Post-conviction Relief and Expungements
At Ghanayem and Rayasam, our representation does not end when your case ends. We will often guide our clients on important issues which arise after the conclusion of their criminal case. These issues may include challenging their conviction, withdrawing a guilty plea, expunging or restricting access to their criminal history, and representation with regard to parole and probation matters.
Expungement and Record Restriction
Under Georgia law, an individual can expunge or restrict access to their criminal history under certain limited circumstances. The Georgia Criminal Information Center (GCIC) maintains a criminal history database of every arrest which occurs in Georgia. Employers will often check this database when screening prospective employees. Even if your criminal charges were fully dismissed or a jury did not find you guilty, your arrest will be disclosed to a potential employer.
Ghanayem and Rayasam can help you to restrict access to your arrest record in the GCIC database for some of the following situations:
- If your charges were dismissed or you were found not guilty at trial
- If you pled guilty under the First Offender Act
- If you were found guilty of a certain minor crimes under the age of 21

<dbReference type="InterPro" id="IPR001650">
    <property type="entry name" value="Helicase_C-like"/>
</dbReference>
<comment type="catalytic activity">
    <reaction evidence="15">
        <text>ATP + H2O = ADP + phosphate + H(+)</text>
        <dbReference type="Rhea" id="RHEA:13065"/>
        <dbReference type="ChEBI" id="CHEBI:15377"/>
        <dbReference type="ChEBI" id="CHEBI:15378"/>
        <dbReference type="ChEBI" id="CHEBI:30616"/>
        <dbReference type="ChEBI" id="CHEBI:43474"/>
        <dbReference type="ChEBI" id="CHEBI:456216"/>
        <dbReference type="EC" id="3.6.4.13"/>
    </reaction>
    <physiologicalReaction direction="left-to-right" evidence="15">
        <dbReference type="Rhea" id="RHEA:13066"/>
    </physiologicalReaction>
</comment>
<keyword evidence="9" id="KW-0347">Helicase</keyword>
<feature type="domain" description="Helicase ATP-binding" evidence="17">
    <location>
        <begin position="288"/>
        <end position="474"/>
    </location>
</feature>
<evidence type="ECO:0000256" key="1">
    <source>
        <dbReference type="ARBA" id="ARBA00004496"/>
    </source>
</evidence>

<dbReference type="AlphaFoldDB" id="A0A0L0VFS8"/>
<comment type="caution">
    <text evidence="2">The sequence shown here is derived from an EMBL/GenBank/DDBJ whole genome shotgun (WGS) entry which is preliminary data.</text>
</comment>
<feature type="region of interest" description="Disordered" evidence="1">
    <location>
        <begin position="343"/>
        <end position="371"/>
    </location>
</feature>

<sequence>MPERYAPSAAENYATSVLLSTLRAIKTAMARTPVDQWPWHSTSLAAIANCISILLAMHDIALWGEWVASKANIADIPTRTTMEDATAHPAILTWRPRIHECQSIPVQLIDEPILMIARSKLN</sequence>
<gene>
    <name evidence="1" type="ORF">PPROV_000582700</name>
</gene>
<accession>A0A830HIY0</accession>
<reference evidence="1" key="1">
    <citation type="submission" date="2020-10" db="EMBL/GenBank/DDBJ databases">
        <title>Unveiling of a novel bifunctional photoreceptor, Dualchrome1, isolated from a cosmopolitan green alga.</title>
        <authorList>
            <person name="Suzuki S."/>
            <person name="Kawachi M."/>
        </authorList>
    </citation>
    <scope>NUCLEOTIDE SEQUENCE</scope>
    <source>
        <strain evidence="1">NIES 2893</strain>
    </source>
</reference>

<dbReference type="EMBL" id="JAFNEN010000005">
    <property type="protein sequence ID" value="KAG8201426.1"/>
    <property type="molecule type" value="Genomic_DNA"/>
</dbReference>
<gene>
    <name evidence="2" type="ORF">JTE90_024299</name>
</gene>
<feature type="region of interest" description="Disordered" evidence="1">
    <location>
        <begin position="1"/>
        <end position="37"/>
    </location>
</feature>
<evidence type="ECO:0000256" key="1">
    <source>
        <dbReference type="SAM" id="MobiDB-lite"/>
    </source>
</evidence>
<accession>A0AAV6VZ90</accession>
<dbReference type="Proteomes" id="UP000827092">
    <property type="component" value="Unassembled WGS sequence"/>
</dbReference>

- If your charges were placed on the Dead Docket
Recently, the Georgia Legislature changed the law on Expungements and Record Restriction. You may be eligible for a record restriction, even if GCIC previously denied your Expungement request.
Habeas Corpus / Motions to Withdraw a Guilty Plea
We at Ghanayem and Rayasam have also represented individuals who have pled guilty to a crime, but later wished to withdraw or vacate their guilty plea. In Georgia, it is possible to file a motion to withdraw a guilty plea if the motion is brought within a certain limited time period after the plea was entered. A defendant can also bring a Habeas Corpus Petition to vacate a finding of guilt in those situations where they feel that the Court violated their constitutional rights.
Parole and Probation Representation
Once an individual has been placed on Probation or Parole, they will be required to follow certain strict conditions, such as a requirement to report to a probation officer, performance of community service, payments of fines and fees, court ordered counseling, treatment, and a waiver of their Fourth Amendment right to privacy. A violation of any of these conditions can result in the revocation of an entire probated sentence. Probation Violation hearings can result in many different outcomes, from being placed back on Probation to receiving a prison sentence for the balance of your Probation. Ghanayem and Rayasam have handled many different types of Probation and Parole matters. If we cannot negotiate a favorable outcome with the supervising officer or the prosecuting attorney, then we will vigorously defend you at a revocation hearing to protect your liberty and your rights.
At Ghanayem & Rayasam, we understand that every case is unique. Our goal is to provide you with the best possible options for resolving your legal matter. Call us today at (404) 561-0202 to receive answers to your questions and to determine the best way to handle your case.